The Great Bottle Opener Giveaway

Home Brew Forums > Home Brewing Beer > General Beer Discussion > Salvaging an uncarbonated batch

Reply
 
LinkBack Thread Tools
Old 01-24-2013, 03:51 PM   #1
BrianDorry55
Feedback Score: 0 reviews
Recipes 
 
Join Date: May 2010
Location: Tampa, Florida
Posts: 32
Liked 3 Times on 3 Posts
Likes Given: 7

Default Salvaging an uncarbonated batch

So I was hoping someone could help me with this...

I bottled this beer a few months ago and it did not carbonate at all...

The batch was a barleywine (about 9% abv) that we brewed at a friends house. Well, said friend transferred it to secondary after a few weeks and it stayed there for almost a year until I got the carboy over to my place. Unfortunately I was being impatient and just went ahead and bottled it like any other beer when I probably should have re-pitched some yeast to get it active again. Now the "finished product" is completely undrinkable thanks to the fact that it's uncarbed but it has some great qualities...it smells absolutely perfect and looks pretty good as well. I'd like to find some way to salvage this beer.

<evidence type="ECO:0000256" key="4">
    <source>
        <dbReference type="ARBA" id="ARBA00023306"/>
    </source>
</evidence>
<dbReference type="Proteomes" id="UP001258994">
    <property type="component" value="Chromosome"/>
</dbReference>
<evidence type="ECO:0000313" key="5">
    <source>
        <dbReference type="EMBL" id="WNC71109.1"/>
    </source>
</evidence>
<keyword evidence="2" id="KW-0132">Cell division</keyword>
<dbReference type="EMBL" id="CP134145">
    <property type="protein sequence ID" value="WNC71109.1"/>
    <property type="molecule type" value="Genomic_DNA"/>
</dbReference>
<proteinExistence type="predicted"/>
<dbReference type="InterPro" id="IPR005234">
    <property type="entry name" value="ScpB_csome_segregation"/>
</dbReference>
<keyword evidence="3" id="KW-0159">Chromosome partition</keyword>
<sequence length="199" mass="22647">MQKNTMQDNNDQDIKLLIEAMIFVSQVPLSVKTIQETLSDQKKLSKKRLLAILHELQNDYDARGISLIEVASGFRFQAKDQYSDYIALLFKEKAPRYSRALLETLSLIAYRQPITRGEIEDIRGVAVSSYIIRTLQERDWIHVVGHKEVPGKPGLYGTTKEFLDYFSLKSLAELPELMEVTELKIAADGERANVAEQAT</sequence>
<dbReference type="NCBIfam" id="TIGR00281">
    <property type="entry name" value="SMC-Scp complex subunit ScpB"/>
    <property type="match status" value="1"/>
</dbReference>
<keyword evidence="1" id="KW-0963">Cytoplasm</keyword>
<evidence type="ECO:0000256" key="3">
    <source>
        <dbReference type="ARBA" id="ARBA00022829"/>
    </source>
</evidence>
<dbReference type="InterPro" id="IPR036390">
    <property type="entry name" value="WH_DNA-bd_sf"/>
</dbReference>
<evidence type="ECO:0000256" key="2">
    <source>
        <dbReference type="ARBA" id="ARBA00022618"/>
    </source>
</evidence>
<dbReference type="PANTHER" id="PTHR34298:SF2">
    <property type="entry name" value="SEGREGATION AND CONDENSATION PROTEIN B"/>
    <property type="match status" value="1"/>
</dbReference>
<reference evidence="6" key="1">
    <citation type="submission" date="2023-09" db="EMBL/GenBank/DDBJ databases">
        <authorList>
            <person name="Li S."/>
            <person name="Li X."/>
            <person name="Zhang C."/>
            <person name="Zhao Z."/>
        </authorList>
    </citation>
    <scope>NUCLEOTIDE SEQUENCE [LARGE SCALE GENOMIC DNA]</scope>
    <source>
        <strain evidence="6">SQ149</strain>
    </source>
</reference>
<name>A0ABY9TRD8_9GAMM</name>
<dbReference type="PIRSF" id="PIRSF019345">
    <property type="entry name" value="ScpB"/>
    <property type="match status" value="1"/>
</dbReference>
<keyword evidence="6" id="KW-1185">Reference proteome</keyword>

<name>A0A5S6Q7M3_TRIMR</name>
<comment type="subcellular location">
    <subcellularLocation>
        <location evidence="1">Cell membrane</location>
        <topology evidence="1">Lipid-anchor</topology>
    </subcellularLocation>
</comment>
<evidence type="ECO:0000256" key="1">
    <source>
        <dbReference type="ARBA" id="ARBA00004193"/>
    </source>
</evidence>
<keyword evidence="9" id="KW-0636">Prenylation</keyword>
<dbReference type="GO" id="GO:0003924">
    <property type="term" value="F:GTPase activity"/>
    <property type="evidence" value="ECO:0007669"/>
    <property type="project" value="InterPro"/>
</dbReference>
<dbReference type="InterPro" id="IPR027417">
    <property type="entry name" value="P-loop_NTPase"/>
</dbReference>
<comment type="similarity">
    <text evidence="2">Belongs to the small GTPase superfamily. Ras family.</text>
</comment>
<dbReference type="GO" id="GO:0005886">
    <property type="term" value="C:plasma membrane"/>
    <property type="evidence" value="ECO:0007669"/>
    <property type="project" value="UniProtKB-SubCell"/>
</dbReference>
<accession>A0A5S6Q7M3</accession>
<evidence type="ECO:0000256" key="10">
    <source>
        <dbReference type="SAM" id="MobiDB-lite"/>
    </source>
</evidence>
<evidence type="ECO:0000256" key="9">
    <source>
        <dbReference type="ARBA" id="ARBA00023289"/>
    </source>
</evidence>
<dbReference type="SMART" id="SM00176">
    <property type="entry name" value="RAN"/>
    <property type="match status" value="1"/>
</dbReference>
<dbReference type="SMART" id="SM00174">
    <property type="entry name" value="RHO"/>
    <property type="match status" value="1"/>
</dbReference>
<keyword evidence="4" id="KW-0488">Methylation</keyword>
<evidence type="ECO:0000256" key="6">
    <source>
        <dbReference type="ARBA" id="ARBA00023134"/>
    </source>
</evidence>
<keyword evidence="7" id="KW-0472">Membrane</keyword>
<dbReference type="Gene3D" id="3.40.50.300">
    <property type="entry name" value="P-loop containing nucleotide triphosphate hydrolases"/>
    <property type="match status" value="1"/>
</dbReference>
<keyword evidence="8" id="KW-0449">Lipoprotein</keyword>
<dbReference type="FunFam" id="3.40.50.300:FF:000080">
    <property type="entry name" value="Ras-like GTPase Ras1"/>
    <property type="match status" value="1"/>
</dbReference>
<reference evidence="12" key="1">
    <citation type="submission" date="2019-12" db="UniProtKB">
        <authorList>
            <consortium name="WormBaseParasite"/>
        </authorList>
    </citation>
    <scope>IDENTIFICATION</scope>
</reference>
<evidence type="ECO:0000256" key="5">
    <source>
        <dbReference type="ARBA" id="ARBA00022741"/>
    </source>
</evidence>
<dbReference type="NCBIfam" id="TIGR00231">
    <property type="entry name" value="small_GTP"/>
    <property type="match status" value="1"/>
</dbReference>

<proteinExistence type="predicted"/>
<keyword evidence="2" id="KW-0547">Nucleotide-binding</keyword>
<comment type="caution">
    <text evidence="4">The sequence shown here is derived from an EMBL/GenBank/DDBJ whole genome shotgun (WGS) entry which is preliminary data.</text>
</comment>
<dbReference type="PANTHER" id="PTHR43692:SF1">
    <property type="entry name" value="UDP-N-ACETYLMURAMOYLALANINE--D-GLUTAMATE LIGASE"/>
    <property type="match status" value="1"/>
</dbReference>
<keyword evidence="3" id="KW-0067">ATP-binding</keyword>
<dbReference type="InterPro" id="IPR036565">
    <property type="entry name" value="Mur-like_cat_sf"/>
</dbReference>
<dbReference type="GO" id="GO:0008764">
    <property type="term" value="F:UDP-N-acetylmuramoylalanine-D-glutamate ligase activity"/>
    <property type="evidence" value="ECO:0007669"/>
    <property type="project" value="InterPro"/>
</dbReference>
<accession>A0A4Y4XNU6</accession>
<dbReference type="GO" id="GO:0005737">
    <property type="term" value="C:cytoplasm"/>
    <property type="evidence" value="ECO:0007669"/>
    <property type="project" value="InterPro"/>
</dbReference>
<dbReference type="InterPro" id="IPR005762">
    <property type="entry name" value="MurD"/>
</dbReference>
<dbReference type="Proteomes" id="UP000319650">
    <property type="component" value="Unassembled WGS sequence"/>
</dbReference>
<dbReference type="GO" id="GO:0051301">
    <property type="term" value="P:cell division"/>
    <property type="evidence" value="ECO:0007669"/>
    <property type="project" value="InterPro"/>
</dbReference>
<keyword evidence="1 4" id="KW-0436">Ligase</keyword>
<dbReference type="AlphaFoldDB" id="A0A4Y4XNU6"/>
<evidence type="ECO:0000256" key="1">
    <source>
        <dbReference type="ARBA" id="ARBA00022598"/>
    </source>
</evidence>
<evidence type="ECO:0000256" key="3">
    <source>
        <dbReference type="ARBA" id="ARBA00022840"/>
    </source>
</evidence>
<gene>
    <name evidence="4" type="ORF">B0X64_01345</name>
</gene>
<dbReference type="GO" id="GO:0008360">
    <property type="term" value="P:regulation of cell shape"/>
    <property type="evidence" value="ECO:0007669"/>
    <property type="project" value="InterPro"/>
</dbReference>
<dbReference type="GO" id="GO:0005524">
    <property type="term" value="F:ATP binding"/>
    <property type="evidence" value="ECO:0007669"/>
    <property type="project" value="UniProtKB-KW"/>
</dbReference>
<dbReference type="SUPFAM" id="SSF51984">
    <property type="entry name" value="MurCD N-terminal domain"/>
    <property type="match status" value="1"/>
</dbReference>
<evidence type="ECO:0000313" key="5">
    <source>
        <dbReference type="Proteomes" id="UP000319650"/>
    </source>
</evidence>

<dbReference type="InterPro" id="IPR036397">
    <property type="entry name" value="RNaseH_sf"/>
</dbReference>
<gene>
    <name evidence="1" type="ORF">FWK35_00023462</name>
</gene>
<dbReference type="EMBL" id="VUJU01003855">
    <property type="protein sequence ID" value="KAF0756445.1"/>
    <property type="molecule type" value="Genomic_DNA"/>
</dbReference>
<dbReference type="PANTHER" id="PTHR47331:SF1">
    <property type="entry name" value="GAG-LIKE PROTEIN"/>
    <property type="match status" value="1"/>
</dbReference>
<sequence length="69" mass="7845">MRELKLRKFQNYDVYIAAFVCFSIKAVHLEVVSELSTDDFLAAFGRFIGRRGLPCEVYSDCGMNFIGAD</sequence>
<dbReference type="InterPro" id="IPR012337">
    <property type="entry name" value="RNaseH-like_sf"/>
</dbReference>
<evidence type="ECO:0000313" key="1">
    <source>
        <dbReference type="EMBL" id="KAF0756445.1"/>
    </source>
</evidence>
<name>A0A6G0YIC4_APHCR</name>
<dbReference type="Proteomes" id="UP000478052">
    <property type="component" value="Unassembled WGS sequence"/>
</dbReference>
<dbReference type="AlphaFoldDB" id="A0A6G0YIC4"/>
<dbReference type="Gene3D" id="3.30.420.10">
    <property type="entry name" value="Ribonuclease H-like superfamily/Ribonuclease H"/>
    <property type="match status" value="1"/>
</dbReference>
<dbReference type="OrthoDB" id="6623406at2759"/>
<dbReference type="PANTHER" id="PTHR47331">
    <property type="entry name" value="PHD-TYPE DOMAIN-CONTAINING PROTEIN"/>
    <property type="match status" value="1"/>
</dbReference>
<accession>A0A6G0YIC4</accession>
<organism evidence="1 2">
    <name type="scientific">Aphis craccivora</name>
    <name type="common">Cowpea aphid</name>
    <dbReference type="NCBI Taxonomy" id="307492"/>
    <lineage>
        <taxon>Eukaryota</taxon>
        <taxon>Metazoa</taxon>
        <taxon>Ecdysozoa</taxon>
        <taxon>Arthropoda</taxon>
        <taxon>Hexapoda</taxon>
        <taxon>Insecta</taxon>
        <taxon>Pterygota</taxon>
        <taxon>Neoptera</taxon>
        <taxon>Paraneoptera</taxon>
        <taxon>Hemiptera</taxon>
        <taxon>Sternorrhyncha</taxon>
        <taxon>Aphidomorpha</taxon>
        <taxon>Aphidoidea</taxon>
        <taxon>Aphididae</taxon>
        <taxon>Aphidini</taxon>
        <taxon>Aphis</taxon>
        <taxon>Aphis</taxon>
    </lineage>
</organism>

My guess is that carbonation drops won't do the trick in this case...so I was wondering if I could just go bottle by bottle and siphon it all back into a carboy and repitch it. There is still plenty of residual sweetness in the beer...so I don't see any reason why the yeast wouldn't go right back to work. I was thinking of using champagne yeast because it can handle a high abv and would hopefully clean it up a bit.

Also, since I'm adding more yeast, won't the abv get higher?

Opinions are appreciated! Thanks!

__________________
BrianDorry55 is offline
 
Reply With Quote Quick reply to this message
Old 01-24-2013, 03:57 PM   #2
homebrewdad
Feedback Score: 0 reviews
Recipes 
 
Join Date: Jan 2012
Location: Birmingham, AL
Posts: 3,023
Liked 316 Times on 236 Posts
Likes Given: 226

Default

Don't siphon the beer back out. No need to oxidize it.

Are you POSITIVE that you added priming sugar?

If so, open your bottles. Go get yourself a pack of neutral dry yeast. Drop a couple grains in every bottle. Recap. They will carb.

This is all assuming that the beer is at a decent temp for bottle carbing. If it is cold (less than 60 degrees F), carbonation can take longer... or with some yeasts, maybe never.

Also, the ABV change will be negligible. You're only talking about a very small amount of sugar per bottle to be converted to CO2/alcohol.

__________________